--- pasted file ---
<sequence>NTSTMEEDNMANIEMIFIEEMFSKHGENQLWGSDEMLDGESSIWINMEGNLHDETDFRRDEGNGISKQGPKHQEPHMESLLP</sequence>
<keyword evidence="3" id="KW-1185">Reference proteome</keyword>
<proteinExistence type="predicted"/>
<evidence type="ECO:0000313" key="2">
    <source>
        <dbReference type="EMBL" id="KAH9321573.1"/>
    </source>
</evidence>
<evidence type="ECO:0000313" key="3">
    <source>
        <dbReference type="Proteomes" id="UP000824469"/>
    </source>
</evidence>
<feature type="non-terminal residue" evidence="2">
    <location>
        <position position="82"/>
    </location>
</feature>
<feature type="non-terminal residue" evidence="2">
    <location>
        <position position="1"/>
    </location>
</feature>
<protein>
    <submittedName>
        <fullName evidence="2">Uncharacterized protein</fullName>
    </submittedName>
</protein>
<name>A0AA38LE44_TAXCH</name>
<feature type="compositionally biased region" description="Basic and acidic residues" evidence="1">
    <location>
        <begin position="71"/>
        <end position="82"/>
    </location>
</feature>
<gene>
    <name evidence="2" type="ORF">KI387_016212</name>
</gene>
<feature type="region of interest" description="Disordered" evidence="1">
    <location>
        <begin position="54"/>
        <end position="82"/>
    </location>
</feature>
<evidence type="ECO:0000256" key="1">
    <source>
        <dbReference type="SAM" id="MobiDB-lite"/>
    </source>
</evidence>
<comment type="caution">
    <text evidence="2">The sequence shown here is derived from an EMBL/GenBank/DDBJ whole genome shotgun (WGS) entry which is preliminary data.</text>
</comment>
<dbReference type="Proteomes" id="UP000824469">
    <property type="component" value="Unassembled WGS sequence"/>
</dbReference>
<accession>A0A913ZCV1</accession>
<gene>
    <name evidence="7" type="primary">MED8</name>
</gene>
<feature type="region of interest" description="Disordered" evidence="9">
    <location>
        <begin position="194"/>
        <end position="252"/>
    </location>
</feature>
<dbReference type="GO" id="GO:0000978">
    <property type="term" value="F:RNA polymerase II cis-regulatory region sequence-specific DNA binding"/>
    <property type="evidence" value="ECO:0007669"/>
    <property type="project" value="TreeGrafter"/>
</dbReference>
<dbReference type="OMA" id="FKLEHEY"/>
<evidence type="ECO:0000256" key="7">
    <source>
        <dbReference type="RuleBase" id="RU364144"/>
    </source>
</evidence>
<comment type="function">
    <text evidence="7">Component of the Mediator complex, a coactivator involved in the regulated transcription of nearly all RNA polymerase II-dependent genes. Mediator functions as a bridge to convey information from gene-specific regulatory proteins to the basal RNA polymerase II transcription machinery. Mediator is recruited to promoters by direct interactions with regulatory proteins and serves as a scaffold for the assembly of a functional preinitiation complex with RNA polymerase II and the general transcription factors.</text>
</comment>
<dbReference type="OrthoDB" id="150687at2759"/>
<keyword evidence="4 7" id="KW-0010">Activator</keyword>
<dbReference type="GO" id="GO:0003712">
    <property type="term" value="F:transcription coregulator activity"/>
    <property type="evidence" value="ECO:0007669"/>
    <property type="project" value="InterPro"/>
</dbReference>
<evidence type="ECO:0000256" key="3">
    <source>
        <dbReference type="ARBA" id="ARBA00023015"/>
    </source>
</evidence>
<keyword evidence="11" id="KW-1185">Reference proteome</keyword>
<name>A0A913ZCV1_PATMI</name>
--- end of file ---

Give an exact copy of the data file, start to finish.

<sequence>NTSTMEEDNMANIEMIFIEEMFSKHGENQLWGSDEMLDGESSIWINMEGNLHDETDFRRDEGNGISKQGPKHQEPHMESLLP</sequence>
<keyword evidence="3" id="KW-1185">Reference proteome</keyword>
<proteinExistence type="predicted"/>
<evidence type="ECO:0000313" key="2">
    <source>
        <dbReference type="EMBL" id="KAH9321573.1"/>
    </source>
</evidence>
<evidence type="ECO:0000313" key="3">
    <source>
        <dbReference type="Proteomes" id="UP000824469"/>
    </source>
</evidence>
<feature type="non-terminal residue" evidence="2">
    <location>
        <position position="82"/>
    </location>
</feature>
<feature type="non-terminal residue" evidence="2">
    <location>
        <position position="1"/>
    </location>
</feature>
<protein>
    <submittedName>
        <fullName evidence="2">Uncharacterized protein</fullName>
    </submittedName>
</protein>
<name>A0AA38LE44_TAXCH</name>
<feature type="compositionally biased region" description="Basic and acidic residues" evidence="1">
    <location>
        <begin position="71"/>
        <end position="82"/>
    </location>
</feature>
<gene>
    <name evidence="2" type="ORF">KI387_016212</name>
</gene>
<feature type="region of interest" description="Disordered" evidence="1">
    <location>
        <begin position="54"/>
        <end position="82"/>
    </location>
</feature>
<evidence type="ECO:0000256" key="1">
    <source>
        <dbReference type="SAM" id="MobiDB-lite"/>
    </source>
</evidence>
<comment type="caution">
    <text evidence="2">The sequence shown here is derived from an EMBL/GenBank/DDBJ whole genome shotgun (WGS) entry which is preliminary data.</text>
</comment>
<dbReference type="Proteomes" id="UP000824469">
    <property type="component" value="Unassembled WGS sequence"/>
</dbReference>
<accession>A0A913ZCV1</accession>
<gene>
    <name evidence="7" type="primary">MED8</name>
</gene>
<feature type="region of interest" description="Disordered" evidence="9">
    <location>
        <begin position="194"/>
        <end position="252"/>
    </location>
</feature>
<dbReference type="GO" id="GO:0000978">
    <property type="term" value="F:RNA polymerase II cis-regulatory region sequence-specific DNA binding"/>
    <property type="evidence" value="ECO:0007669"/>
    <property type="project" value="TreeGrafter"/>
</dbReference>
<dbReference type="OMA" id="FKLEHEY"/>
<evidence type="ECO:0000256" key="7">
    <source>
        <dbReference type="RuleBase" id="RU364144"/>
    </source>
</evidence>
<comment type="function">
    <text evidence="7">Component of the Mediator complex, a coactivator involved in the regulated transcription of nearly all RNA polymerase II-dependent genes. Mediator functions as a bridge to convey information from gene-specific regulatory proteins to the basal RNA polymerase II transcription machinery. Mediator is recruited to promoters by direct interactions with regulatory proteins and serves as a scaffold for the assembly of a functional preinitiation complex with RNA polymerase II and the general transcription factors.</text>
</comment>
<dbReference type="OrthoDB" id="150687at2759"/>
<keyword evidence="4 7" id="KW-0010">Activator</keyword>
<dbReference type="GO" id="GO:0003712">
    <property type="term" value="F:transcription coregulator activity"/>
    <property type="evidence" value="ECO:0007669"/>
    <property type="project" value="InterPro"/>
</dbReference>
<evidence type="ECO:0000256" key="3">
    <source>
        <dbReference type="ARBA" id="ARBA00023015"/>
    </source>
</evidence>
<keyword evidence="11" id="KW-1185">Reference proteome</keyword>
<name>A0A913ZCV1_PATMI</name>